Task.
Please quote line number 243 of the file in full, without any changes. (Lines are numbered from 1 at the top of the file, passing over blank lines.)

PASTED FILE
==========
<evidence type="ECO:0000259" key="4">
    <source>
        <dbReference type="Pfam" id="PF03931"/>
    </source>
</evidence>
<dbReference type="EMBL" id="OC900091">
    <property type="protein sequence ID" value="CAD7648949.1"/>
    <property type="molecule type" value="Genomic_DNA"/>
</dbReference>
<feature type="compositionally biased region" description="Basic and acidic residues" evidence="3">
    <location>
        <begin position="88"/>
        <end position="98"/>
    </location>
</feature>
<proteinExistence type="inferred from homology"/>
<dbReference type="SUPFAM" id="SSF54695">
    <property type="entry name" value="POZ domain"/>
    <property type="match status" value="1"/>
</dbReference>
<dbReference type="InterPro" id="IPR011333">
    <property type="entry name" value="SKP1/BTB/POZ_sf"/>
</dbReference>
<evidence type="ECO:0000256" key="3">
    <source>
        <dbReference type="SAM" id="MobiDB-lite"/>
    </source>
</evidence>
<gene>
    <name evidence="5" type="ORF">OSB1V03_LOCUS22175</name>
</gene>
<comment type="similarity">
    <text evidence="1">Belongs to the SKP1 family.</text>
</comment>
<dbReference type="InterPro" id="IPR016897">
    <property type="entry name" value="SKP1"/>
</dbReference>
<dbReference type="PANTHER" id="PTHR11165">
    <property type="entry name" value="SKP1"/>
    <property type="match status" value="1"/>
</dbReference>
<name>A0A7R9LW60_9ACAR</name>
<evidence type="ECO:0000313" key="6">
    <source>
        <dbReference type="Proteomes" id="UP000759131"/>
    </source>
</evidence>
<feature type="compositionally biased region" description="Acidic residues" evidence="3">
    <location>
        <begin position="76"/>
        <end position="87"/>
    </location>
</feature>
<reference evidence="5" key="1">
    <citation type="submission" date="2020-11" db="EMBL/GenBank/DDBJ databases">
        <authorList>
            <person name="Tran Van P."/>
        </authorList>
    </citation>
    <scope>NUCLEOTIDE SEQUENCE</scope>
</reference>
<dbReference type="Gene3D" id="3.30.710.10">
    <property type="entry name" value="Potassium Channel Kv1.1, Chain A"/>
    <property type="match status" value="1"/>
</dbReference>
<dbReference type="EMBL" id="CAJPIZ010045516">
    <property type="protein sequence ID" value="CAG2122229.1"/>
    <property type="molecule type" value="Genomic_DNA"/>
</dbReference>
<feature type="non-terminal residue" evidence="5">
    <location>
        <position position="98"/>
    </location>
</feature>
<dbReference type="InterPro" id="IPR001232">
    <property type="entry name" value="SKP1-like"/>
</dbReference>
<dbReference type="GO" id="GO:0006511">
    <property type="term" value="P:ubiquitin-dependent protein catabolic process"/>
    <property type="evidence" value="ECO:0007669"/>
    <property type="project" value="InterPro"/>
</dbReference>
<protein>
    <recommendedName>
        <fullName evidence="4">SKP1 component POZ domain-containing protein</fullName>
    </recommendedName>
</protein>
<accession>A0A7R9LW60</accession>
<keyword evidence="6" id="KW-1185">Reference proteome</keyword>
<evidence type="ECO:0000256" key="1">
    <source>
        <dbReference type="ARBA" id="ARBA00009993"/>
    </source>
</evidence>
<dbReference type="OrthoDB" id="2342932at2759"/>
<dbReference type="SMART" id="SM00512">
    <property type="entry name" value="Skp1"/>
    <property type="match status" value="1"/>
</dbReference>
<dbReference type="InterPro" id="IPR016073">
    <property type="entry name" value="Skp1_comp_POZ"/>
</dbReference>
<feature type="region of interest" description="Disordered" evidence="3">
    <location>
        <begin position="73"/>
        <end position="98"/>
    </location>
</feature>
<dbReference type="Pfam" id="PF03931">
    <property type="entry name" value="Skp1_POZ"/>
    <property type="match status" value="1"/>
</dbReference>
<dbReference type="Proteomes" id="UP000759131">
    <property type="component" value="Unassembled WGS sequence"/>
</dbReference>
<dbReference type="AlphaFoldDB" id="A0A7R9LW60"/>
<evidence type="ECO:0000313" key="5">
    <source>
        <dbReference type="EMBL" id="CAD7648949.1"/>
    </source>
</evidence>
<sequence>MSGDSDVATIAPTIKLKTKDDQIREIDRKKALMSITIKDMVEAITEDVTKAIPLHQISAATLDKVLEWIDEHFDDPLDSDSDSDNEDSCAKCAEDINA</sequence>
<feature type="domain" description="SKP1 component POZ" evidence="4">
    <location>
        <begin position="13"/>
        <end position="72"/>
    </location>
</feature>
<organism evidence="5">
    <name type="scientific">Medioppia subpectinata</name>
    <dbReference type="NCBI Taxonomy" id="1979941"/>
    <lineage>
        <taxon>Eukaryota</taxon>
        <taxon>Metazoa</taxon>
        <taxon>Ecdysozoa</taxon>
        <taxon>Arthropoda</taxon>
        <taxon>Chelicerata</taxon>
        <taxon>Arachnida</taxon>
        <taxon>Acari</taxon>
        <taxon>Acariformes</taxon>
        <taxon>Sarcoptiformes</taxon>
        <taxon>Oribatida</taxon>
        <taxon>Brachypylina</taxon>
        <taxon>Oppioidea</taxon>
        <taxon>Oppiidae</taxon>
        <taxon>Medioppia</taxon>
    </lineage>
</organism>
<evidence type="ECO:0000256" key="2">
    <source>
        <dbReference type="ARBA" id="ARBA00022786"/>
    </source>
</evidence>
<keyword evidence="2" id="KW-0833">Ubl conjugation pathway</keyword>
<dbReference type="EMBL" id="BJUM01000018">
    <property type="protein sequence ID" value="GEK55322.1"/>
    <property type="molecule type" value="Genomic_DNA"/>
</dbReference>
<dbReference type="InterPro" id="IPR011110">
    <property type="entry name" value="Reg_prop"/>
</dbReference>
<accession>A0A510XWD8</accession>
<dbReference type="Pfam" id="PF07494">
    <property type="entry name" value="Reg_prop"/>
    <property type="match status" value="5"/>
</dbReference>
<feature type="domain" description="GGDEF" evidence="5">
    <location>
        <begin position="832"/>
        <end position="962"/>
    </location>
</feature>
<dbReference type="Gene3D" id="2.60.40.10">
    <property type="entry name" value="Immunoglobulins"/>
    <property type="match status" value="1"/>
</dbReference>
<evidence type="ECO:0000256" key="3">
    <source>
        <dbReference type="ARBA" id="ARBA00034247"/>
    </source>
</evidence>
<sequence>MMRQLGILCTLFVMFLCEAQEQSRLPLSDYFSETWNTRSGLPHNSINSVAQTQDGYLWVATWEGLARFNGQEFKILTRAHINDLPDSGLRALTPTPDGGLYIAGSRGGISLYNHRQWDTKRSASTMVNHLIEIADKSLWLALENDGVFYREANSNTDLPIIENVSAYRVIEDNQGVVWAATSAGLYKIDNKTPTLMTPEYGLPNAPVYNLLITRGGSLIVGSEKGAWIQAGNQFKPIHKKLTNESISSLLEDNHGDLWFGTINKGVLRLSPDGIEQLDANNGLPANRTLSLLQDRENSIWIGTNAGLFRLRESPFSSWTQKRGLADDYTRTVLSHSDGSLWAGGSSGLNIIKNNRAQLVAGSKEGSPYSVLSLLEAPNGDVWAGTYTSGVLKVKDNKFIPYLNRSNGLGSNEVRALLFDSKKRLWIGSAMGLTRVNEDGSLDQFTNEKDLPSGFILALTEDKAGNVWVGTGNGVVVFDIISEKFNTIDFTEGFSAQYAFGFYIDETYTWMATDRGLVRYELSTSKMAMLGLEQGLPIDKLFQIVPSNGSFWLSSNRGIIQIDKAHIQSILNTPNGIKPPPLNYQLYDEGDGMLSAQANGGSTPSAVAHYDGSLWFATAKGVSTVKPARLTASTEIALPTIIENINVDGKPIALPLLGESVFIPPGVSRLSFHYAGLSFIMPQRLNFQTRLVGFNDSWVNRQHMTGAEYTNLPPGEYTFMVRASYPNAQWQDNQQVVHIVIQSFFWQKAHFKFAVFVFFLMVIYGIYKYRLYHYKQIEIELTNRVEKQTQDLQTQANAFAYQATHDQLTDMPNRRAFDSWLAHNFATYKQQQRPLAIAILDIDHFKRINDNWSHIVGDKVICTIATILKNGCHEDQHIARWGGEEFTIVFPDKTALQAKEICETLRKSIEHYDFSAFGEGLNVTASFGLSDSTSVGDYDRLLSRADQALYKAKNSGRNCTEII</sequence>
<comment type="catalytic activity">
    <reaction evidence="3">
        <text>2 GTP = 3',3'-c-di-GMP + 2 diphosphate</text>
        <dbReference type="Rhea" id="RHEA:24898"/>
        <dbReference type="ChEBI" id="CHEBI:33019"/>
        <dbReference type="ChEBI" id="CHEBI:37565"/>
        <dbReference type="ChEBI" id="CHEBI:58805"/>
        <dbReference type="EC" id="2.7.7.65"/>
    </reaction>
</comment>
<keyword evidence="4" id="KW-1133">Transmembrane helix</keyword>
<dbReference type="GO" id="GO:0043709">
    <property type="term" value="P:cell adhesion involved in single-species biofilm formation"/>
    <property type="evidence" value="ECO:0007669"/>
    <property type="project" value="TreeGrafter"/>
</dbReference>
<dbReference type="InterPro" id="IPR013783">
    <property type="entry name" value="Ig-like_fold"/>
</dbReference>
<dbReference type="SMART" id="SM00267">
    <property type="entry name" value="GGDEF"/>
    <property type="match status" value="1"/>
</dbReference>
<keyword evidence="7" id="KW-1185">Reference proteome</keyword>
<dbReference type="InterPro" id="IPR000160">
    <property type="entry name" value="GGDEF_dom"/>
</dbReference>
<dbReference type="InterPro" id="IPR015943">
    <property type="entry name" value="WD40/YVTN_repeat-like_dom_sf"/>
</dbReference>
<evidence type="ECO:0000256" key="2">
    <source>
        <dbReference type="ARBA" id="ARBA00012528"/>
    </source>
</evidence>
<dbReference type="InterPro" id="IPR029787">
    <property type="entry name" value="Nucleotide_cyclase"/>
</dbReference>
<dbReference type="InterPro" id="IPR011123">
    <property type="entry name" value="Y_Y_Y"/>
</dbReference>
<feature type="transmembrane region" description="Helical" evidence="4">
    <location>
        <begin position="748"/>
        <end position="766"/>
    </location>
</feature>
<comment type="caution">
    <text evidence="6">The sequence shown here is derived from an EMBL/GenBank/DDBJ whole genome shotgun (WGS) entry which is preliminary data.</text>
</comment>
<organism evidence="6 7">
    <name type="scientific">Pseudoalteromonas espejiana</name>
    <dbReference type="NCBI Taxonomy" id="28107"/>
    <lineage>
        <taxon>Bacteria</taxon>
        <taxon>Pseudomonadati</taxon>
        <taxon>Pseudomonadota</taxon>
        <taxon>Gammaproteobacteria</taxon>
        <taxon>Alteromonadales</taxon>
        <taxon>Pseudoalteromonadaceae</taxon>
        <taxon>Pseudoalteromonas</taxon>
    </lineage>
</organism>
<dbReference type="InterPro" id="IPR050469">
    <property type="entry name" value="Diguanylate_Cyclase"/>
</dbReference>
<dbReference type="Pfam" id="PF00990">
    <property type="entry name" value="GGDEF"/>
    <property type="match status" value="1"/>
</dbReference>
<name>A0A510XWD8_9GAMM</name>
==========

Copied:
        <taxon>Pseudoalteromonas</taxon>